This discussion - co-organized by the Permanent Missions of Canada and Mexico to the UN, OEF Research, FES New York and ACUNS - addressed a timely question: Do the Permanent Five (P5) Members of the UN Security Council have a responsibility to forego their veto power in situations where decisive Council action could prevent mass atrocity crimes? Does inaction in such cases undermine the Council as the world’s preeminent guarantor of international peace and security?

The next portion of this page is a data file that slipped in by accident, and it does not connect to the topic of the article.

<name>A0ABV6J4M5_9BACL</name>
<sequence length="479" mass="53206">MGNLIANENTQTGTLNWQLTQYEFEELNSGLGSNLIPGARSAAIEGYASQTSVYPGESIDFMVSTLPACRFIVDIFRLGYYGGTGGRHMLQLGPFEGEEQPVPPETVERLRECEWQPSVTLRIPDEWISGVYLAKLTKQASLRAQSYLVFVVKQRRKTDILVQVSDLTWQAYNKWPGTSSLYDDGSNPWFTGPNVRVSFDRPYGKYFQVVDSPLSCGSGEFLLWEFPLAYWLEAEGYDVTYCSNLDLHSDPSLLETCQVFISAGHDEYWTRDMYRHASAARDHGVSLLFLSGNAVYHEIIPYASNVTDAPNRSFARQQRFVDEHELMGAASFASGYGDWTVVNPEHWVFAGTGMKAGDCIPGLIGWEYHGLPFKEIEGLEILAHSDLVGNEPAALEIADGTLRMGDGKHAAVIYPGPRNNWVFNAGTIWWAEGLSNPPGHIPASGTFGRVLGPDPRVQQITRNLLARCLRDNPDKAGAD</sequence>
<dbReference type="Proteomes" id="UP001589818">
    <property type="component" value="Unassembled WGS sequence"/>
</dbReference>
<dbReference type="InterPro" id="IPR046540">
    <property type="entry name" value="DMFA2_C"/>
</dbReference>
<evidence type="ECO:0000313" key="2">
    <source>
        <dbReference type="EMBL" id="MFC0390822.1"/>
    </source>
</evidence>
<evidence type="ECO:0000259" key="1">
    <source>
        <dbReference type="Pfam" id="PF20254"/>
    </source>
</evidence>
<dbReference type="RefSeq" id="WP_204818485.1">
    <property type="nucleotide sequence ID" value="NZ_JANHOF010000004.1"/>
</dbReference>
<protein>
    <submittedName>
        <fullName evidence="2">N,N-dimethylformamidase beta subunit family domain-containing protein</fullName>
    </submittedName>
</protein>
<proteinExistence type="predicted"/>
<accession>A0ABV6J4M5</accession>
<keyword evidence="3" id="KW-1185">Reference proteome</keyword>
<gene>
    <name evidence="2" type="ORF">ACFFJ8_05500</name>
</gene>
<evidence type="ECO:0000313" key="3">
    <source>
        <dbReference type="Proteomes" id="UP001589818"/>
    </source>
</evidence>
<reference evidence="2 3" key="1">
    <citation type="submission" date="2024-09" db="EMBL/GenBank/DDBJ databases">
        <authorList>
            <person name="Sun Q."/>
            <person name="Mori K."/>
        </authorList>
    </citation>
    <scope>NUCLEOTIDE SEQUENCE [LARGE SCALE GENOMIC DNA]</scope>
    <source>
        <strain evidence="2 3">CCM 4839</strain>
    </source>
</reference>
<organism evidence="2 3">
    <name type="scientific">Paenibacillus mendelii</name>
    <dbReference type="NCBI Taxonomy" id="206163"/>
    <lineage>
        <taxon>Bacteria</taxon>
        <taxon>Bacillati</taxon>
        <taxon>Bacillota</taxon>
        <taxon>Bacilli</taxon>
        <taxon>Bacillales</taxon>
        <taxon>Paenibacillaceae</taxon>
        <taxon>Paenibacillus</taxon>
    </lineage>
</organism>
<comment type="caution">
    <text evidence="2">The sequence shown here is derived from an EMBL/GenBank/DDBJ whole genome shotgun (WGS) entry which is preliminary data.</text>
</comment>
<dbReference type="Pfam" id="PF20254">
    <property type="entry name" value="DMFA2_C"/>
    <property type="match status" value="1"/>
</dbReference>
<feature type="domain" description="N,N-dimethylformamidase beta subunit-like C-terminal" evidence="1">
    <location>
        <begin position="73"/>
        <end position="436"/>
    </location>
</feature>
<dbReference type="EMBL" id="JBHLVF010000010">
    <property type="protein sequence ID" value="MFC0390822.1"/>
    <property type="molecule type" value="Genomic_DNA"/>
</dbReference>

The discussion was kicked off by a recent article published in the journal Global Governance, titled “The Responsibility Not to Veto: A Genealogy.” The author, Jean-Baptiste Jeangène Vilmer, was involved in the 2013 formulation of the French proposal to voluntarily restrain the use of the veto in situations of mass atrocity crimes. This perspective was compared with other veto restraint efforts, such as the Code of Conduct of the Accountability, Coherence, and Transparency (ACT) Group and legal arguments to limiting the veto. The discussants, as well as the ensuing discussion among all participants, shed light on the normative, legal, and political ramifications that this question poses.